When was the last time someone used the word "love" when discussing literacy policy?
Rather than embrace reading as an imaginative, passionate, freedom-filled journey, much discussion about reading in the United States focuses on it as a solitary, competitive act, says Peter Smagorinsky, professor in the department of language and literacy education, in a recent guest column for the Atlanta Journal-Constitution.
Recalling a recent series of student panels he attended in Guadalajara, Mexico, where he is helping to develop a literacy education program, Smagorinsky notes that children there regard reading as an emotional experience. This deeper connection to stories, he argues, will do more for stoking a lifelong love of reading than any policy or set of standards can do.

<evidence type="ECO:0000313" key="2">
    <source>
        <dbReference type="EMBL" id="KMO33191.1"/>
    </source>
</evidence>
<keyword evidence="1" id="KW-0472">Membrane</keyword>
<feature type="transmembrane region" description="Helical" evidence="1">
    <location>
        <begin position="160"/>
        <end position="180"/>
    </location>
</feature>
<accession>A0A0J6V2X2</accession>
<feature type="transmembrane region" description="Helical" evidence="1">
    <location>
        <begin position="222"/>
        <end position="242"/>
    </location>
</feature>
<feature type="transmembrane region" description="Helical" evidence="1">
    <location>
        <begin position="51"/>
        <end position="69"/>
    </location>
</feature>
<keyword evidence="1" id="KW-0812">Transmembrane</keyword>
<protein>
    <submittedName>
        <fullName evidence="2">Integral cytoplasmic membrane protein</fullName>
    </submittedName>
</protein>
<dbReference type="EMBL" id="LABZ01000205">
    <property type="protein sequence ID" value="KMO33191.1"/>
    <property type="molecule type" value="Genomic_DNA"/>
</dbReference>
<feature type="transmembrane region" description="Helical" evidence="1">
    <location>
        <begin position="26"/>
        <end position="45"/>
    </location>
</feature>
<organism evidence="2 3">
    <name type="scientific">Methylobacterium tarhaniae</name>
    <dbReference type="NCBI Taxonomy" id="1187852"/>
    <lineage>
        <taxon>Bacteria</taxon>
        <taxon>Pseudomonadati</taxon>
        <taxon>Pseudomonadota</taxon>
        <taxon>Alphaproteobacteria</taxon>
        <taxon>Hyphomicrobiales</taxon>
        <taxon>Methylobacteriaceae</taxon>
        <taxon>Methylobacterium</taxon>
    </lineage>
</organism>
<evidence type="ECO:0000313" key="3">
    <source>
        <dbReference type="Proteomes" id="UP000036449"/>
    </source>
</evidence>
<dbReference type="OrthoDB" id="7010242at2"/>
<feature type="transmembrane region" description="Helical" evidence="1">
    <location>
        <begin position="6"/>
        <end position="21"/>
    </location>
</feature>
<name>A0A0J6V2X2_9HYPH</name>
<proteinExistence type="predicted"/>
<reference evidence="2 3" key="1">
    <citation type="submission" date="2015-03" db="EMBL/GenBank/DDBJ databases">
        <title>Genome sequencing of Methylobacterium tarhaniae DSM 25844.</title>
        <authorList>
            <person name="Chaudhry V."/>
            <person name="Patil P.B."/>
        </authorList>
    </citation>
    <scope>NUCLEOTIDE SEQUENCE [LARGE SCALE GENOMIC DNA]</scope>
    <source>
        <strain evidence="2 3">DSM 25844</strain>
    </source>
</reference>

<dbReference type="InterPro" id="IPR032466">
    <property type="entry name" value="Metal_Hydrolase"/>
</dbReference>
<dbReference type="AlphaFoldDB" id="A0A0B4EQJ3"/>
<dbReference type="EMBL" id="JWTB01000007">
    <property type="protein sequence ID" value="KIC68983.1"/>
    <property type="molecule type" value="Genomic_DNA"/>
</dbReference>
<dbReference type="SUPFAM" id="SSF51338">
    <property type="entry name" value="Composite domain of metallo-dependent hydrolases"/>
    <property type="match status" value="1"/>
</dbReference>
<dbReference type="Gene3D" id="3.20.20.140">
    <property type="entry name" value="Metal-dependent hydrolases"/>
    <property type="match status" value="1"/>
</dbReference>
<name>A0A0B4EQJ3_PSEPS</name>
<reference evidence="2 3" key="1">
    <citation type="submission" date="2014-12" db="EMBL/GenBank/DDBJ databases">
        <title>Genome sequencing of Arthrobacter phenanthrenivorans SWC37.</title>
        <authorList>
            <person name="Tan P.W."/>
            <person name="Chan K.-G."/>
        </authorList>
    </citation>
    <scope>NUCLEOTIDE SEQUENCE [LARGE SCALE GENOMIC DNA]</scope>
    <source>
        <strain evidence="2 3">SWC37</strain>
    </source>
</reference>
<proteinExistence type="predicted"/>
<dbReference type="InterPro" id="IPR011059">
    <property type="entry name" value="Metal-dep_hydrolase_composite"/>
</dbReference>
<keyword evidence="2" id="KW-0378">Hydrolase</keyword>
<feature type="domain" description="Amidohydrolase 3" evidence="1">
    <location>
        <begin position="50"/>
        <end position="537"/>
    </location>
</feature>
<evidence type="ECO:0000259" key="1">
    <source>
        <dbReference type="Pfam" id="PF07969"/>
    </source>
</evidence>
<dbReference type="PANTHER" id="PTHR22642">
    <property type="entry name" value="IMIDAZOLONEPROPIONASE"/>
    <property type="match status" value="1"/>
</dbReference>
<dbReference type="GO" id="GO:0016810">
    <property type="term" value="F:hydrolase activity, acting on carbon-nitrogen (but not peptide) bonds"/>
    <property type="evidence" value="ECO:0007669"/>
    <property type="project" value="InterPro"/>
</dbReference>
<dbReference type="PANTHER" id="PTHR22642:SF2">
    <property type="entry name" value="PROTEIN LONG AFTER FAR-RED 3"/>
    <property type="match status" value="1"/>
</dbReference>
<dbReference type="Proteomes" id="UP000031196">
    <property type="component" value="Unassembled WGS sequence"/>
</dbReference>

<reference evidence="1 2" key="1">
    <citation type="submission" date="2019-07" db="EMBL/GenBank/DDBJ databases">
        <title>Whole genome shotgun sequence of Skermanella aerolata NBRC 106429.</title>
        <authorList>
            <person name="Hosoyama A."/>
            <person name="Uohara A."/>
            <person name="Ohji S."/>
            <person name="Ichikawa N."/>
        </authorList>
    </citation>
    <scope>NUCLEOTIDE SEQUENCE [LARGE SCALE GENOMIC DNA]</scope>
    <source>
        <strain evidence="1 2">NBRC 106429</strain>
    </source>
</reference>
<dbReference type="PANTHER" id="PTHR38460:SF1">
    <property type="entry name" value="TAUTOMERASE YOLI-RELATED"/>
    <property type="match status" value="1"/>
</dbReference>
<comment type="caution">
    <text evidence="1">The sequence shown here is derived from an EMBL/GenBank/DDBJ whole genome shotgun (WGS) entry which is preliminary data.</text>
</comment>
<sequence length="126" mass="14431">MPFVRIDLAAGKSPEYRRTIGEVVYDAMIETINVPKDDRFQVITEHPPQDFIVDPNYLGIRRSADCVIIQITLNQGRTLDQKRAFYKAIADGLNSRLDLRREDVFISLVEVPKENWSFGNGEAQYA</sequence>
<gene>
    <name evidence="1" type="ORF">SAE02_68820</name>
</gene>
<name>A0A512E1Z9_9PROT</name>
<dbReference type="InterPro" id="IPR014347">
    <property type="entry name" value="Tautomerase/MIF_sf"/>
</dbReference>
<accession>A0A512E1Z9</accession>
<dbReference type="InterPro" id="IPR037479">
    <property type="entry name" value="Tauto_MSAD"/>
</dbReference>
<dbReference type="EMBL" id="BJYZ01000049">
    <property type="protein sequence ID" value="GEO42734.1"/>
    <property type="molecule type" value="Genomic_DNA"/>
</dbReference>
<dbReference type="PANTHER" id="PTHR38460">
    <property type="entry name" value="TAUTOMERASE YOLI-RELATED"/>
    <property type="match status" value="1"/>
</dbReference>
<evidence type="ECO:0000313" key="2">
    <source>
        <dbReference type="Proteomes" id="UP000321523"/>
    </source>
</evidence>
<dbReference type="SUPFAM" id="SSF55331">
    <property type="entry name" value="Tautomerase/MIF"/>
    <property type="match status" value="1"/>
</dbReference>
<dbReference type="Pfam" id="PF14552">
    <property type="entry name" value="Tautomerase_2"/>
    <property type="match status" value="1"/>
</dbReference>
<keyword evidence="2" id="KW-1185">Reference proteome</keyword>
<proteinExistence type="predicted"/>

"Reading to them was a critical means of developing into the type of person they hoped to become," he writes. "Most educational policymakers are shockingly dim on these roles of reading in the human experience."
Related links: Department of Language and Literacy Education